I find it very confusing to use 'would' in sentences like:

That's why they give beginner employers introductory tasks that would not overwhelm them.

Why is "would" used here?

  • which implies: if they were asked to do so. There is always an implied if in that usage.
    – Lambie
    Commented Apr 16, 2021 at 21:57
  • Some auxiliary is necessary for the negative to follow. Would is as good as any modal to indicate irrealis -- to show that the speaker is being hypothetical. The only other possibility is do, which indicates that the speaker knows something about how easy they are to overwhelm, so it's a present generic, referring to multiple experiences Commented May 3, 2023 at 18:43

1 Answer 1


This is a sentence that uses would to refer to hypothetical situations.

We use would to make hypotheses:

  1. When we imagine a situation:
  • It would be very expensive to stay in a hotel.
  • I would give you a lift, but my wife has the car today.
  1. In conditionals:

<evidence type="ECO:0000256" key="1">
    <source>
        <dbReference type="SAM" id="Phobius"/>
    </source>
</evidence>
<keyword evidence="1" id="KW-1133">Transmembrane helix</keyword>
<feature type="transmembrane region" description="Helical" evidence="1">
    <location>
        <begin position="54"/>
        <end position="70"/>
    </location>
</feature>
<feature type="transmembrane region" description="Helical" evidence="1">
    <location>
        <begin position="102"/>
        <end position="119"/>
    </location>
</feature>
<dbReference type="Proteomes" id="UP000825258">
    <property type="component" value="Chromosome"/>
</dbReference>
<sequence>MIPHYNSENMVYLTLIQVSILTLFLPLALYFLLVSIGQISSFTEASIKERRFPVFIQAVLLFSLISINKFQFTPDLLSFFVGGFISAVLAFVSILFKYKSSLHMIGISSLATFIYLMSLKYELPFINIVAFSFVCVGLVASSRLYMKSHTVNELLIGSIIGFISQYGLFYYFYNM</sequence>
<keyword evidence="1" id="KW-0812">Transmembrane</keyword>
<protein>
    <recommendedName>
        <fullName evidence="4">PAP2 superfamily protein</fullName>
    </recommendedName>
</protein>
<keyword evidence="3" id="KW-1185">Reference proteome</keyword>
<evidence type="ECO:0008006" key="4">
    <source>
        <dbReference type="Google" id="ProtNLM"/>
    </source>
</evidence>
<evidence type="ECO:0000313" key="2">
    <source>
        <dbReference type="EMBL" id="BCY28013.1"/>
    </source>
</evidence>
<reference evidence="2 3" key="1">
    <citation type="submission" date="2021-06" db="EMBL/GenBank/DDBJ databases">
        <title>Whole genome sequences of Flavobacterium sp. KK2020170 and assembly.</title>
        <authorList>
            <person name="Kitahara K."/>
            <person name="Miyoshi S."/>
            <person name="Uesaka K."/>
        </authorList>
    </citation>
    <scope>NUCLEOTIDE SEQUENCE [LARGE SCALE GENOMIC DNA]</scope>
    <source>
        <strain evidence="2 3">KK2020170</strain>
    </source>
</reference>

• I would give her a call if I could find her number.
  • If I had the money, I'd buy a new car.
  • You would lose weight if you took more exercise.
  • If he got a new job, he would probably make more money.

You could also write: They give them tasks that will not overwhelm them, which is more immediate.

The use of would fits better when talking about situations that are imagined, conditional or very general rather than specific.

Source of examples

  • No, it's not a sentence about things that happened in the past. They give... is present - and the sentence embraces actions in the past, present and future. Commented Sep 17, 2020 at 18:02
  • Okay. I understand. But it will be great help if you could modify my answer to improve it, like I don't know the exact words to re-frame the sentence as such. Commented Sep 20, 2020 at 20:45
  • @RonaldSole Thank you so much. I am grateful. Commented Sep 20, 2020 at 21:15

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